I have a lot of flying insects around my house, including hundreds of wasps and hornets. As long as they don’t build their nests close to my doorways or under my mailbox, I leave them alone and they leave me alone.
I returned from my recent trip out of state to find my backyard littered with bits of shredded plastic tarp that had blown off the roof of the shed that is attached to my garage.
The roof leaks, and I’ve been putting a new tarp on it every year to protect the stuff I have stored in there. I know, it’s time to just get it repaired properly already and stop risking my life climbing up there on a ladder to replace the tarp. However, now I’ve got a dilemma.
There’s a nice little wasp (Polistes dominulus, or European paper wasp) nest coming along here, about the size of the palm of my hand, and it’s located well outside of my usual lines of travel and far enough from the house that I have no reason to be concerned about it. I don’t want to destroy it, but will have to if I don’t want to get severely punctured replacing that tarp. Paper wasps have smooth, needle-like stingers that can inflict multiple stings. The stinger is a modification of the female’s egg-laying tube (males do not have stingers). Since only the queen lays eggs, this structure evolved into a defensive mechanism for all the other females. (Lots more information here.)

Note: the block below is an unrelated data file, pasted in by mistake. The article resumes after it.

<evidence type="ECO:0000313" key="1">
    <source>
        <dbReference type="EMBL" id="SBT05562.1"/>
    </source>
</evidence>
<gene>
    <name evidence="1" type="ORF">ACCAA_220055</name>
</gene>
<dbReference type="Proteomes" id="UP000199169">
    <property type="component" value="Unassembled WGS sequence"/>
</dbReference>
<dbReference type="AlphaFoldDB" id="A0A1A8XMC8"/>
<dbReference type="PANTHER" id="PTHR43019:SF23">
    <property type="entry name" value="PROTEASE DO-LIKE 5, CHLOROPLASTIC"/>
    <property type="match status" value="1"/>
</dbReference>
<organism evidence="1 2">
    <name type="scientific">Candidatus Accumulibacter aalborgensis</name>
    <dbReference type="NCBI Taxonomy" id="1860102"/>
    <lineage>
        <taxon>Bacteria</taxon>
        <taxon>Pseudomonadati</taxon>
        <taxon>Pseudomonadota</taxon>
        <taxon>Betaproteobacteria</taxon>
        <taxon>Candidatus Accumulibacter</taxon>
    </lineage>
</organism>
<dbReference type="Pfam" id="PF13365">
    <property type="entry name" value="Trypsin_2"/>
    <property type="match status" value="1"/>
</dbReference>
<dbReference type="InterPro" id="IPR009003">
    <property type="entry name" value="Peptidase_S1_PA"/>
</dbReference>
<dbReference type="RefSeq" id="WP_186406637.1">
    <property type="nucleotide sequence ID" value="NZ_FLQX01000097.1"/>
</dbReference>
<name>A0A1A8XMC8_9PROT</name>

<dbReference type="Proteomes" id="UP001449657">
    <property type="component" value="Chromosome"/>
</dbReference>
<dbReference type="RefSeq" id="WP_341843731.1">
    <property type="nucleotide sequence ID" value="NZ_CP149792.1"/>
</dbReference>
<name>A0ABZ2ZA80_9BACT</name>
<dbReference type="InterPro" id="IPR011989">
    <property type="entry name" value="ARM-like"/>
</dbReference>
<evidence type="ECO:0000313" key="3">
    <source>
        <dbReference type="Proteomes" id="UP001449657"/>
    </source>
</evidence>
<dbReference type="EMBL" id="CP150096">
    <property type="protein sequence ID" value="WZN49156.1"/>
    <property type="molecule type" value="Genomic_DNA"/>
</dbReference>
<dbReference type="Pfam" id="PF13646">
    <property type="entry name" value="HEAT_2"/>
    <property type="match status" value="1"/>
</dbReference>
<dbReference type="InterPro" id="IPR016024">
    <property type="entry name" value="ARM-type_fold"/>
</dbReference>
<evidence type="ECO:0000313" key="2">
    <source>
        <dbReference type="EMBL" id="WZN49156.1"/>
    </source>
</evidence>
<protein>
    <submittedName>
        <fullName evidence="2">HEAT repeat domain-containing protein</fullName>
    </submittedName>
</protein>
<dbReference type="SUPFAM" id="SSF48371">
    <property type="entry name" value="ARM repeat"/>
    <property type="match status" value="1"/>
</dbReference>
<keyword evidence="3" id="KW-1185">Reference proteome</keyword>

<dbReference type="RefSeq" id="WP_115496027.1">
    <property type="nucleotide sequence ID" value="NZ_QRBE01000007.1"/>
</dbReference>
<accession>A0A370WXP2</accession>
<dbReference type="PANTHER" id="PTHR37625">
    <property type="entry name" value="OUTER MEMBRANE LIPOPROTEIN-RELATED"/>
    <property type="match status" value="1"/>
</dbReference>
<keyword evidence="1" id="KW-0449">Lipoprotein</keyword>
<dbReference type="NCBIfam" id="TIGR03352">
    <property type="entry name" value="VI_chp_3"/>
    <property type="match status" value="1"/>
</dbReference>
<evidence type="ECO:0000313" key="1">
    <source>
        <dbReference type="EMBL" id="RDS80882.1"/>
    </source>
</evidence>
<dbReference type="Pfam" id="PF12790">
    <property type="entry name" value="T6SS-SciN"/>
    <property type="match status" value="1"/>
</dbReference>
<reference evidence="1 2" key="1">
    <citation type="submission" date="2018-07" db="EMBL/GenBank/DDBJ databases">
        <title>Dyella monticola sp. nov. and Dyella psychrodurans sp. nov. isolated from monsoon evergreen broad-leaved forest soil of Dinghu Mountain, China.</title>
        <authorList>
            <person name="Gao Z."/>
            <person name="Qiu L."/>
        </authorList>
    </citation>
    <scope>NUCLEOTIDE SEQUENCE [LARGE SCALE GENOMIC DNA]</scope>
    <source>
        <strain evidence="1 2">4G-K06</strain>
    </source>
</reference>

Even with stinging insects (which experts say “should be considered beneficial pollinators, predators, or scavengers”), I prefer to live and let live. Fortunately the weather is nice right now (the summer sunshine and heat have undoubtedly hastened the disintegration of that tarp, though), so I can put off the day of reckoning a little longer before it rains.
I have another little shed at the very back of my yard that is unused and unloved, but serves as a great haven for wasp nests. I wish I could just move this one there and we would all be happy.